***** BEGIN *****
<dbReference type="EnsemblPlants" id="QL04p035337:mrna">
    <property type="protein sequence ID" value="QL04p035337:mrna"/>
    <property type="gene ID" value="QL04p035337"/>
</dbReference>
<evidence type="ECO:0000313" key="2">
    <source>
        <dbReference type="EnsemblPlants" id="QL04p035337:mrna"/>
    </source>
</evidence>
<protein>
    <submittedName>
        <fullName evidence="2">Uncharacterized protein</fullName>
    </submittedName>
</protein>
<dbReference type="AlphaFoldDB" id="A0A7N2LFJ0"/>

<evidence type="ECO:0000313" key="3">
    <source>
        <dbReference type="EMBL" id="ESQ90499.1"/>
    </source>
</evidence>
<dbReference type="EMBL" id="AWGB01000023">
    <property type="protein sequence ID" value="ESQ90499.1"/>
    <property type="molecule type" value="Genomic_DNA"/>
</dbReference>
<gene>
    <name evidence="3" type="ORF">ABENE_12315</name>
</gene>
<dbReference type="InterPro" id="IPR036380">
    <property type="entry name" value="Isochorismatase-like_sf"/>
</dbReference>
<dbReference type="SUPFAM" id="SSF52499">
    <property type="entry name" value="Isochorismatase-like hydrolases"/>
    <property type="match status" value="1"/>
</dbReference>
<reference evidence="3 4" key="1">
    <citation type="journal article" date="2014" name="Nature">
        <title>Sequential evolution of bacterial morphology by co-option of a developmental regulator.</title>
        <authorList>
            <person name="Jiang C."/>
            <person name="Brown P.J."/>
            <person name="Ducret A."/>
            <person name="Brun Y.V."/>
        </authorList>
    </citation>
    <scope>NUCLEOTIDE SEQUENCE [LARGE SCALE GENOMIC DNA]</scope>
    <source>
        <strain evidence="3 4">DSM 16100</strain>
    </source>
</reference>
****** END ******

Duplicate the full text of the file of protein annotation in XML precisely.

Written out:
<dbReference type="EnsemblPlants" id="QL04p035337:mrna">
    <property type="protein sequence ID" value="QL04p035337:mrna"/>
    <property type="gene ID" value="QL04p035337"/>
</dbReference>
<evidence type="ECO:0000313" key="2">
    <source>
        <dbReference type="EnsemblPlants" id="QL04p035337:mrna"/>
    </source>
</evidence>
<protein>
    <submittedName>
        <fullName evidence="2">Uncharacterized protein</fullName>
    </submittedName>
</protein>
<dbReference type="AlphaFoldDB" id="A0A7N2LFJ0"/>

<evidence type="ECO:0000313" key="3">
    <source>
        <dbReference type="EMBL" id="ESQ90499.1"/>
    </source>
</evidence>
<dbReference type="EMBL" id="AWGB01000023">
    <property type="protein sequence ID" value="ESQ90499.1"/>
    <property type="molecule type" value="Genomic_DNA"/>
</dbReference>
<gene>
    <name evidence="3" type="ORF">ABENE_12315</name>
</gene>
<dbReference type="InterPro" id="IPR036380">
    <property type="entry name" value="Isochorismatase-like_sf"/>
</dbReference>
<dbReference type="SUPFAM" id="SSF52499">
    <property type="entry name" value="Isochorismatase-like hydrolases"/>
    <property type="match status" value="1"/>
</dbReference>
<reference evidence="3 4" key="1">
    <citation type="journal article" date="2014" name="Nature">
        <title>Sequential evolution of bacterial morphology by co-option of a developmental regulator.</title>
        <authorList>
            <person name="Jiang C."/>
            <person name="Brown P.J."/>
            <person name="Ducret A."/>
            <person name="Brun Y.V."/>
        </authorList>
    </citation>
    <scope>NUCLEOTIDE SEQUENCE [LARGE SCALE GENOMIC DNA]</scope>
    <source>
        <strain evidence="3 4">DSM 16100</strain>
    </source>
</reference>